Parking Company Laid Off Workers Based on National Origin, Federal Agency Charged
BALTIMORE - LAZ Parking, the second largest parking company in the United States, will pay $155,000 and furnish significant equitable relief to resolve a federal national origin discrimination lawsuit, the U.S. Equal Employment Opportunity Commission (EEOC) announced today.
EEOC charged that LAZ Parking terminated three long-term employees based on their national origin. When it converted to an automated payment system at its DownUnder Garage in Baltimore, LAZ Parking terminated a Moroccan customer service representative, a Moroccan cashier, and an Ethiopian cashier, each of whom had worked for the company for about six years. The operations manager mocked the accent of one of the cashiers and, after the three terminations, told the cashier that he selected them for lay off because of their "broken English."
Such alleged conduct violates Title VII of the Civil Rights Act of 1964 (Title VII), which prohibits discrimination based on national origin. The EEOC filed suit (EEOC v. LAZ Parking Mid-Atlantic, LLC, Civil Action No. 1:18-cv-02963) in U.S. District Court for the District of Maryland, Baltimore Division, after first attempting to reach a voluntary, pre-litigation settlement through its conciliation process.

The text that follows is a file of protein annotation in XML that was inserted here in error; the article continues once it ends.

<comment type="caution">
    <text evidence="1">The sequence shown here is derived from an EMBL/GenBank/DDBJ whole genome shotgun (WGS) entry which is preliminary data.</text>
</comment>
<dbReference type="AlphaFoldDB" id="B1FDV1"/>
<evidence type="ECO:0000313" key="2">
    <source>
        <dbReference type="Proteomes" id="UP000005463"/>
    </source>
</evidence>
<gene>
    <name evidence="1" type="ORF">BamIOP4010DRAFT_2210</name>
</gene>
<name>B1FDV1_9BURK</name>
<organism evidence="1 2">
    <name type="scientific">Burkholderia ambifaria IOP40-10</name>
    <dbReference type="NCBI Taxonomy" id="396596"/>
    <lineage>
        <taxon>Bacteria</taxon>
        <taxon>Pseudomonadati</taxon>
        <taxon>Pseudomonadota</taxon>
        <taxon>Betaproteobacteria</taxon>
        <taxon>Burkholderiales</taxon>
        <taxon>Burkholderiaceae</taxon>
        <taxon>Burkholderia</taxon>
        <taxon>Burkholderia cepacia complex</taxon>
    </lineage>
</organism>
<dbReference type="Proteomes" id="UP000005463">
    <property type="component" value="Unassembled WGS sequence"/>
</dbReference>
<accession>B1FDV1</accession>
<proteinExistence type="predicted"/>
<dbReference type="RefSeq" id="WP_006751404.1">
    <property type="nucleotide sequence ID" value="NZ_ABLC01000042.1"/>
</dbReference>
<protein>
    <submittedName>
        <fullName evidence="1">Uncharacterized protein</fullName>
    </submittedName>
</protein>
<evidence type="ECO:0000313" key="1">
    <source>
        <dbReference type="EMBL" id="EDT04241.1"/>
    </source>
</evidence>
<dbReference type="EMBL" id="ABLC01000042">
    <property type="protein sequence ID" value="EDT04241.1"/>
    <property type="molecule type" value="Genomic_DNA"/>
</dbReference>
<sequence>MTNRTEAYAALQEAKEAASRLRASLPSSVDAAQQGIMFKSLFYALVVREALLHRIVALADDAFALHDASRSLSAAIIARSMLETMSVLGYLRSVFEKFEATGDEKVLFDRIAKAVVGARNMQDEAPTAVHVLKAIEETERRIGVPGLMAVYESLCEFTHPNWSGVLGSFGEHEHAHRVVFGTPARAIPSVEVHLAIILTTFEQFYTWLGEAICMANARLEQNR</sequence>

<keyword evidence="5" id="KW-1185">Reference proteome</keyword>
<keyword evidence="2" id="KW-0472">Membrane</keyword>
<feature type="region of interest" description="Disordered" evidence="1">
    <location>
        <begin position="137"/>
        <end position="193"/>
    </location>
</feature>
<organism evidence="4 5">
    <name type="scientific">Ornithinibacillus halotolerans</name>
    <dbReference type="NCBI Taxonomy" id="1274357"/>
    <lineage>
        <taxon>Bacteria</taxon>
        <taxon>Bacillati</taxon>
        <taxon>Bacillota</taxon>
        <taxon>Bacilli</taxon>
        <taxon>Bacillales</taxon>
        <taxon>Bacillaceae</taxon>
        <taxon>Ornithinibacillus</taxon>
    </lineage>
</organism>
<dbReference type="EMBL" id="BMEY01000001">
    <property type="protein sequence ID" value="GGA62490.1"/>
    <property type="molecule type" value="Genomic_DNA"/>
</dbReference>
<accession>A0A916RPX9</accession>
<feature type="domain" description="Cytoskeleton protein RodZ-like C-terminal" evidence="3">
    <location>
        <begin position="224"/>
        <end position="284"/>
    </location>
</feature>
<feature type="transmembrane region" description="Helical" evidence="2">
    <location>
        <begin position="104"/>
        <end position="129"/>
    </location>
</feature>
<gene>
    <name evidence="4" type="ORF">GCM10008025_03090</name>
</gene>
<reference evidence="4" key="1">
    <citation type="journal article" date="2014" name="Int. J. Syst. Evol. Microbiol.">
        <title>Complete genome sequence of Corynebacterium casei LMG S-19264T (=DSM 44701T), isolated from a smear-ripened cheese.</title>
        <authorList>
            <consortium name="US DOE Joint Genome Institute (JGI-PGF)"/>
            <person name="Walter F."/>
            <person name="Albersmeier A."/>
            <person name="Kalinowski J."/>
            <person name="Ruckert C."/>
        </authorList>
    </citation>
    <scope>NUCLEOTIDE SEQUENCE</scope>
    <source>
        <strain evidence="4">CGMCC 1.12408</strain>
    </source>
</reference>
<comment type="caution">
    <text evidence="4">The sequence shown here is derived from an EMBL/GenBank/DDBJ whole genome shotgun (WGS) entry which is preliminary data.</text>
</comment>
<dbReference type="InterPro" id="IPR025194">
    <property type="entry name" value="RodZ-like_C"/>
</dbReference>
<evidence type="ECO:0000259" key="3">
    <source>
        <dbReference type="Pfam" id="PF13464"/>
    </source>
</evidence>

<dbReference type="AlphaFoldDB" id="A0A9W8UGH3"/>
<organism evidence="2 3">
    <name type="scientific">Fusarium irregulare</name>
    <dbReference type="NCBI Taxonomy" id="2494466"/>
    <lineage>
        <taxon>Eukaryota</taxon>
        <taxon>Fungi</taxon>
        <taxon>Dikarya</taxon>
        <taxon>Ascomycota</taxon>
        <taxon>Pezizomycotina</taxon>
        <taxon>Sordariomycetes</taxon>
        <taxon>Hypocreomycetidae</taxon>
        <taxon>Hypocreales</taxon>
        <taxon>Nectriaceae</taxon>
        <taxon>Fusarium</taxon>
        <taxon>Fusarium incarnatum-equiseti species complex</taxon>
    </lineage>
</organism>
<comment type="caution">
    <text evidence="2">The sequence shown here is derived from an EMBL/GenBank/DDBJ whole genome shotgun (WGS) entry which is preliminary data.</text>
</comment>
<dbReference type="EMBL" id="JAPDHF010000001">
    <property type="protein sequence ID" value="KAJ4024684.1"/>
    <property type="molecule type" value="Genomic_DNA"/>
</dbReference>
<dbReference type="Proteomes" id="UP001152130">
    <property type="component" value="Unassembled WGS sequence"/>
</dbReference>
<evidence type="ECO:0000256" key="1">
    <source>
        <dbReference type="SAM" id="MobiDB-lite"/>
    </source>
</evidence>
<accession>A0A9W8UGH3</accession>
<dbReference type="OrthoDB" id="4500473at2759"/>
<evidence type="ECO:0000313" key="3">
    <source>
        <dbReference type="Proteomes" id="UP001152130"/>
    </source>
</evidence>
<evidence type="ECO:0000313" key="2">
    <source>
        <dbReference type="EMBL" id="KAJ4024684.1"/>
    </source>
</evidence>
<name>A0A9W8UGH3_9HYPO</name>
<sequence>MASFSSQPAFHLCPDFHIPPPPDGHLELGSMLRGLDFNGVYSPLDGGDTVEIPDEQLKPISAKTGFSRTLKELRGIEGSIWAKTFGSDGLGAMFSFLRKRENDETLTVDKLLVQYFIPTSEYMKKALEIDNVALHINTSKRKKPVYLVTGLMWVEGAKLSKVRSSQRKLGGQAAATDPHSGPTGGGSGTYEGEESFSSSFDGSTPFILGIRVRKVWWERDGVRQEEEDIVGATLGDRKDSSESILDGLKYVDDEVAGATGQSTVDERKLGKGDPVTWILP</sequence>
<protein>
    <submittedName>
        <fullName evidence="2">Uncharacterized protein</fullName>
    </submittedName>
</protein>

In addition to the $155,000 in lost wages and compensatory damages to the terminated employees, the two-year consent decree resolving the case enjoins LAZ Parking from engaging in national origin discrimination. LAZ Parking will distribute guidelines on legitimate business factors to be used when making any layoff decisions to all general managers and human resources employees in the Baltimore area. LAZ Parking will also provide training on Title VII, post the "EEO is the Law" poster, and post an anti-discrimination notice.
"Employment decisions should be based on qualifications, not national origin," said EEOC Regional Attorney Debra M. Lawrence. "We are pleased that LAZ Parking joined with us to reach a settlement that compensates these employees and protects other workers from national origin discrimination."
EEOC District Director Jamie R. Williamson added, "These long-term employees did their jobs well and were able to communicate with the customers but were laid off based on their national origins or accents- which was unfair and unlawful."
The EEOC's Baltimore Field Office is one of four offices in the EEOC Philadelphia District Office, which has jurisdiction over Pennsylvania, Maryland, Delaware, West Virginia and parts of New Jersey and Ohio. Attorneys in the EEOC Philadelphia District Office also prosecute discrimination cases in Washington, D.C. and parts of Virginia.
The EEOC advances opportunity in the workplace by enforcing federal laws prohibiting employment discrimination. More information is available at www.eeoc.gov. Stay connected with the latest EEOC news by subscribing to our email updates.